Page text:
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Growing up, you’re told to do well in school so you can get a good job. This is pretty widely accepted as being the “right thing to do”.

…and yet so many of us then get to the point where we realize that, actually, I don’t want to work anymore. So what should you do if you’re in that position?

There’s any number of reasons why you’re at the point of trying to figure out how to not work anymore.

It could be due to having a difficult time finding a job you like. On the other hand, it could be due to you experiencing burnout, especially when it seems like being part of the rat race is never-ending.

And so what should you do when you don’t want to work anymore? Is it normal to not want to work? And how can you live without working? 

Well, if this is you, there are options. Just make sure to keep several important tips in mind.

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  • MyPoints (includes a free $5 welcome bonus) – an app with a huge range of money making opportunities
  • Survey Junkie – our pick for the highest paying survey app, including options for earning $150 per hour with focus groups

Why don’t I want to work anymore?

Understanding why you don’t want to work anymore can help you make informed decisions about the next steps in how to address this, including helping you to decide on the best direction for your career, prevent burnout, increase job satisfaction, and improve overall well-being.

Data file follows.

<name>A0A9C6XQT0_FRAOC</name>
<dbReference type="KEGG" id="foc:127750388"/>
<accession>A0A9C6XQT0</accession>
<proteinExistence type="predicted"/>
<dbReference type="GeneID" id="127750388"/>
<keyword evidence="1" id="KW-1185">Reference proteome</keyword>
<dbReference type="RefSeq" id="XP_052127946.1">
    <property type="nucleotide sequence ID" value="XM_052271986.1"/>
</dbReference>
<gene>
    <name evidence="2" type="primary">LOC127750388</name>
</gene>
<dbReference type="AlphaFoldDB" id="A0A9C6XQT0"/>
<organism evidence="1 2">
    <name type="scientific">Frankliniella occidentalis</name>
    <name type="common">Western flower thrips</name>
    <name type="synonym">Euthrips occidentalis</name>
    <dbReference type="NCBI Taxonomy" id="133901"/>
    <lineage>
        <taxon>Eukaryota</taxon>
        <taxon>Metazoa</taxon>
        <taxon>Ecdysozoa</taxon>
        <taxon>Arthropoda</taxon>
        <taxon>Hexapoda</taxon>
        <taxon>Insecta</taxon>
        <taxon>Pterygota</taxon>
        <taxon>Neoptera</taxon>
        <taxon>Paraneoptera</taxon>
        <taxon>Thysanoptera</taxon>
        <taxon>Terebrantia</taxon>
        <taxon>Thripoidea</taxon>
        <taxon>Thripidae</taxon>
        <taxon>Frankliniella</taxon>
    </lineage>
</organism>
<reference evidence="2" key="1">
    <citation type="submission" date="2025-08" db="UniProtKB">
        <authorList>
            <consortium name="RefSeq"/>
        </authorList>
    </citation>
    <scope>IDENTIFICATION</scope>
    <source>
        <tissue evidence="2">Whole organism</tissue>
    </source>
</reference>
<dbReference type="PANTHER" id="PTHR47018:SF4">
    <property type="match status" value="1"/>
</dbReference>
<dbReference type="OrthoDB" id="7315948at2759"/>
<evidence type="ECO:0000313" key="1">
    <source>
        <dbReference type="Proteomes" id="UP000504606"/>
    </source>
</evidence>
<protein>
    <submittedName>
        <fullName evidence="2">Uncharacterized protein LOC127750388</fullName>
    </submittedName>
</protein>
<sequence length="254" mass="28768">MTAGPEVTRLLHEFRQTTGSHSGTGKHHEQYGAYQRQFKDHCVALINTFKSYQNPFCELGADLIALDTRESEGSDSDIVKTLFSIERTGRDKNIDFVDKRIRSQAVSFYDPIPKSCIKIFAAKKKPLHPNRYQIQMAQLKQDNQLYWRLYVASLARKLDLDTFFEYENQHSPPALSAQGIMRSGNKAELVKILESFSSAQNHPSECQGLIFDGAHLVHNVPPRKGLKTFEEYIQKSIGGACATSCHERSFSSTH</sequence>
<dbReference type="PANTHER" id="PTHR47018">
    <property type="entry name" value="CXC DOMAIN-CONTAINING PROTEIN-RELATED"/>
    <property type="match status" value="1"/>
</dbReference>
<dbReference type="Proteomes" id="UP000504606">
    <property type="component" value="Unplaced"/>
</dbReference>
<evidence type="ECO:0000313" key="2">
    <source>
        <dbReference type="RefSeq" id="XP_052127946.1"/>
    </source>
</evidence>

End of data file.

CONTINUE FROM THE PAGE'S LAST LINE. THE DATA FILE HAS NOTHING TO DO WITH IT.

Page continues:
It can also help you communicate your needs and desires to potential employers and create a career that aligns with your goals and values.

So to help you narrow down the culprit (or culprits!), here are some possible reasons why you feel like you don’t want to work anymore:

  1. Health issues: If you’re dealing with physical or mental health challenges, it’s totally understandable that you may not feel up to working. Taking care of your health should always come first, and it’s okay to prioritize that over work. It may be a good idea to speak with a medical professional to determine the best course of action.
  2. Lack of motivation: Sometimes, if you’re tired of working, it’s hard to find the drive to get up and go to work every day. If you’re feeling uninspired or lacking in motivation, it may be time to reassess your career goals and interests. Finding a job that aligns with your passions and values may help reignite your motivation.